The second was a lieutenant. We were required to unload our weapons when called to the hospital, an occasional occurrence, most often to help subdue violent patients in the mental ward. When he returned to his patrol car with the slide pulled back as the hospital's regulations required, the lieutenant put his magazine into the pistol, activated the slide release, and lowered the hammer by pointing the weapon at his patrol car and pulling the trigger. BOOM! He told me later, he was so startled when he looked at the pistol and saw the hammer back, he nearly repeated the action. Of course the damage was amazing. The bullet struck just below the window, which shattered, and passed through the door and seat and lodged below the floorboard. (Years later, in civilian life, I talked with a private security guard who had exactly the same experience with his own M1911A1 on his employer's limousine.) Officers are either expelled from the service or relieved and reassigned rather than being busted in rank, so the lieutenant performed duties as a personnel officer for the Division until his honorable discharge a year or so later.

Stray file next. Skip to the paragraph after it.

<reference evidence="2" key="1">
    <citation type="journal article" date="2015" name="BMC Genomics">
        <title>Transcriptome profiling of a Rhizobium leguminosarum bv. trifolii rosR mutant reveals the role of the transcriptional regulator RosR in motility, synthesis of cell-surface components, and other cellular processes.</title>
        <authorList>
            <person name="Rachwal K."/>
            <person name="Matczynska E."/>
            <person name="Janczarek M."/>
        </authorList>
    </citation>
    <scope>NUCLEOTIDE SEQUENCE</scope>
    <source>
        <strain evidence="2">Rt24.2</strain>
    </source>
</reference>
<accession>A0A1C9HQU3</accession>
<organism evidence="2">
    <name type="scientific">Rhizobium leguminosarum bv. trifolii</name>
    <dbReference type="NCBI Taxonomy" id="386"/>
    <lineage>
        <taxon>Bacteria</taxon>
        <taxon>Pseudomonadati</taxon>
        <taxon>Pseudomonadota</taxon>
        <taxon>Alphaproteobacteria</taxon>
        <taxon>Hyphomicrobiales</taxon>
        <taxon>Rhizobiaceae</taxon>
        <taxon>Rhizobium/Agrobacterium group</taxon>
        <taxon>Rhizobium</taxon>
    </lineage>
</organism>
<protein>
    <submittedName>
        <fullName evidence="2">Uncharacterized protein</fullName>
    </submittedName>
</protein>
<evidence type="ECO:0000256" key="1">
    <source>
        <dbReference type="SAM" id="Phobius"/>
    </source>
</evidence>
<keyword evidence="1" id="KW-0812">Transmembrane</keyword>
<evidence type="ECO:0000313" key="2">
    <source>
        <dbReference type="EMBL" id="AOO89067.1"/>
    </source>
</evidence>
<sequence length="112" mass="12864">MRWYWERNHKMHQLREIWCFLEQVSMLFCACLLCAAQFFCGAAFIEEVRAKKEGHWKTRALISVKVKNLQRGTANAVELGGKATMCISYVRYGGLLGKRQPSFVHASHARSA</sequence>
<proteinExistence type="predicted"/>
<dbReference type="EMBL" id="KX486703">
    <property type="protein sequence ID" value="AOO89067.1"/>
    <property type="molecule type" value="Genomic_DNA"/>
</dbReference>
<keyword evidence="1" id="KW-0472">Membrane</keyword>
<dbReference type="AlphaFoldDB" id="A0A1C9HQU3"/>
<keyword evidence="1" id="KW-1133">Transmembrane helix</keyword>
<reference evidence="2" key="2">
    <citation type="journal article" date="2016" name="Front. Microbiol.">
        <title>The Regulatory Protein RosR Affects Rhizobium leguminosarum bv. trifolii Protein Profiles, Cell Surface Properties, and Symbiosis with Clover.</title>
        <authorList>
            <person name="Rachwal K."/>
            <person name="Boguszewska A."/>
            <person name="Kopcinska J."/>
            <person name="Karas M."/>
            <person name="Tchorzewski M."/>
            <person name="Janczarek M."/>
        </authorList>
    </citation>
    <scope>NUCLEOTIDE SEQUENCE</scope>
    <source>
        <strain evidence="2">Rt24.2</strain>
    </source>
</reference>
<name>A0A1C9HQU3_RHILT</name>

The third time was just unbelievable. Two previously well regarded MPs decided to have a quick-draw contest in the MP Station. These two morons faced off with what they thought were empty weapons. One wasn't, and as any police officer will tell you the shooter says at the site of an accidental shooting, "But the pistol wasn't loaded" was the first thing out of the MP's mouth. Fortunately, the shot soldier survived with a permanent loss of 90 percent mobility below his right hip, which the slug shattered. Both were busted to slick-sleeved privates and given general discharges from the Army.